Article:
The cryptocurrency space is expected to reach 1 billion users in 2030. While some have been known to make a fortune, others have wrecked their finances, chased similar outcomes, and gone so far as to get credit to buy cryptocurrencies by offering up valuable assets, including So their homes, as collateral.
Borrowing for investment can make sense under very specific circumstances, but using a home purchase loan is also very risky. For example, this means that the investor’s home is put up as collateral on the loan.
Cryptocurrencies have, in the past, delivered amazing results for investors, but have also seen them go through long periods in a bear market where many lost hope and sold at a loss, with those who were able to reap the biggest rewards. As any financial analyst or advisor might say, past results are not indicative of future results.
When Bitcoin (BTC) was trading at $57,000, Michael Saylor, CEO of MicroStrategy, suggested that investors use all their money to buy Bitcoin and “figure out how to borrow more money to buy Bitcoin.” At one point, Saylor suggests they “mortgage their house” to get more bitcoin.
At the time of writing, Bitcoin is trading near $23,000, which means that investors who followed Saylor’s words will now be deeply underwater. MicroStrategy has taken loans from Silvergate Bank and raised capital by issuing bonds to buy more Bitcoin, to the point where it now owns 129,698 BTC.
While corporate lending is different from personal lending, it is important to understand what might happen when investors borrow against their assets to buy more cryptocurrency and what is in store for them.
Being wise in a high-risk environment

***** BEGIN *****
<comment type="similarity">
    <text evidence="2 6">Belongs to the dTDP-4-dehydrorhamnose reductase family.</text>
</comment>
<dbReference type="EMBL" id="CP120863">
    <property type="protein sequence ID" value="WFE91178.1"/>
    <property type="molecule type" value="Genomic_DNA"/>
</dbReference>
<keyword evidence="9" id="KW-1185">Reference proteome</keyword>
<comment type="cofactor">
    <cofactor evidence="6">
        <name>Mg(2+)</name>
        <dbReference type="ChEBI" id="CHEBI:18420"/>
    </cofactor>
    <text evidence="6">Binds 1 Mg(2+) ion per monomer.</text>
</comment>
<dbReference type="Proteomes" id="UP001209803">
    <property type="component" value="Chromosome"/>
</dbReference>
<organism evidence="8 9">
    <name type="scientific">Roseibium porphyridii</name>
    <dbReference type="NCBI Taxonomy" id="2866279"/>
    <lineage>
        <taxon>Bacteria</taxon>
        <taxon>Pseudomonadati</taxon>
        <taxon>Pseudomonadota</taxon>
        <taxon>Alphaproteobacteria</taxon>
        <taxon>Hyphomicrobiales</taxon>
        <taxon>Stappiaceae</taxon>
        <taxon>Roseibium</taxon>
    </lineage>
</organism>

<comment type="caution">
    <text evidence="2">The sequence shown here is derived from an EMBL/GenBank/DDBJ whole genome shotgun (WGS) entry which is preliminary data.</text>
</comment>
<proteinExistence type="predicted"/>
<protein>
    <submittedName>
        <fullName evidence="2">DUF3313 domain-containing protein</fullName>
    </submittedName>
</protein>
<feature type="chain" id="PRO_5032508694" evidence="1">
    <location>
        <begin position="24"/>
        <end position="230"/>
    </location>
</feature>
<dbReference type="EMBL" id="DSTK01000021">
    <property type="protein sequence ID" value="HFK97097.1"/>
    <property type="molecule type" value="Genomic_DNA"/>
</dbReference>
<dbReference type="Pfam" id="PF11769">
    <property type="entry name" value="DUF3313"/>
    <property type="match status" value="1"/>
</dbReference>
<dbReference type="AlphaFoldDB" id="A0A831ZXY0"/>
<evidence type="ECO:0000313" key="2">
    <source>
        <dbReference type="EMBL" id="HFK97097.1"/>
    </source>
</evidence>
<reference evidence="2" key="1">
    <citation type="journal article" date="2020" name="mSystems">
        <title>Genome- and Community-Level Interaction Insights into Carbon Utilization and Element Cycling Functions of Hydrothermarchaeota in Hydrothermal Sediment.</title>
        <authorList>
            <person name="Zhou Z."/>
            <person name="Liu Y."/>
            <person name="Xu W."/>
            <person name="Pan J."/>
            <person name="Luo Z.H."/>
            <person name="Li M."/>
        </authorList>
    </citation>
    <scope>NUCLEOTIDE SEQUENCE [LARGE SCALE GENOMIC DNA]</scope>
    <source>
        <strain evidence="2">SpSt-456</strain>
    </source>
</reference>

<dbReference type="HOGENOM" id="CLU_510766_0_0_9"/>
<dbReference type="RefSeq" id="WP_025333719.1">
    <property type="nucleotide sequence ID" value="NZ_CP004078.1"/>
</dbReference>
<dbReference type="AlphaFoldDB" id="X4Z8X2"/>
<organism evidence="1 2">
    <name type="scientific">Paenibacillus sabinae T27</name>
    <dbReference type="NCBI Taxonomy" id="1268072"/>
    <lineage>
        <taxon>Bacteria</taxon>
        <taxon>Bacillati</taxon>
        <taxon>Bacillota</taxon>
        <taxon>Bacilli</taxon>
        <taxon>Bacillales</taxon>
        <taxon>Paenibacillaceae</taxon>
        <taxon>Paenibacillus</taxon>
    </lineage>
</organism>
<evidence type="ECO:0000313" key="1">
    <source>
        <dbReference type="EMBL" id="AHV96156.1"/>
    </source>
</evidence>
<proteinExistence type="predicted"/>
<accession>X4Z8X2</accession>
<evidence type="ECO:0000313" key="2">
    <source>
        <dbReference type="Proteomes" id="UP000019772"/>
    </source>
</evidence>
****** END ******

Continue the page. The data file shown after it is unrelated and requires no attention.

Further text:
Mortgaging a house to buy cryptocurrencies has been a strategy some investors have been using, and one that, if implemented at the right time, can lead to significant returns. However, it can have serious consequences if it is implemented at the wrong time.
Speaking to Cointelegraph, Stefan Rost, CEO of inflation-tracking platform Truflation, noted that it is “definitely a high-risk strategy” and is “always an alternative” because it is a “reasonable and cheap source of capital.” And if the home mortgage is paid off and there are “remaining assets available to be able to get a mortgage, why not take advantage of that mortgage to buy bitcoin,” Rost added.
Pointing to fintech startup Milo, which offers 30-year mortgages and allows users to leverage their crypto holdings to purchase real estate as an option, the CEO added:
“Personally, I wouldn’t do my best and ‘greatest’ by putting all my profits into Bitcoin. This is putting all your eggs in one basket. This is a high-risk allocation of capital.”
For investors who have a family to take care of paying the bills, mortgaging their property “may not be the most desirable strategy,” Rost added. According to his words, “It is usually best to spread common sense and appropriate risk management.”
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Dion Guillaume, Global Head of Public Relations and Communications at crypto exchange Gate.io, explained Rust’s words, telling Cointelegraph that “the easiest way to destroy is to play with Chetcoins and try to time the market” and tell investors to “never use exaggerated ‘leverage’ and instead “Control” their greed.
Guillaume said investors should avoid getting caught up in the hype, and while “this can be challenging in crypto, discipline is key.” Commenting on taking advantage of the assets to buy more bitcoin, he advised caution rather than getting into everything as Saylor suggested:
“We need to be more prudent in the way we use our money. Despite all this greatness, crypto is still a high-risk asset. Are you a seven-house billionaire? If yes, you could probably mortgage someone to buy BTC.” If not, be smarter.”
Speaking to Cointelegraph, Dennis O’Connell, chief technology officer and portfolio manager at cryptocurrency wallet firm Peregrine Digital, noted that borrowing to buy cryptocurrencies is “a typical case of what you never do with your money,” as “a home is a great long-term investment.” And one of the basic ladders for wealth development.”
O’Connell added that he had read “too many articles about destroyed families or people who tragically took their own lives by doing this very thing.” He added that one should never take out loans or use leverage to invest in Bitcoin if one cannot afford to lose.
Cryptocurrency markets are known to be extremely volatile and riddled with huge ups and downs, with leading assets potentially doubling nearly in a month and bear markets seeing BTC lose more than 80% of its value.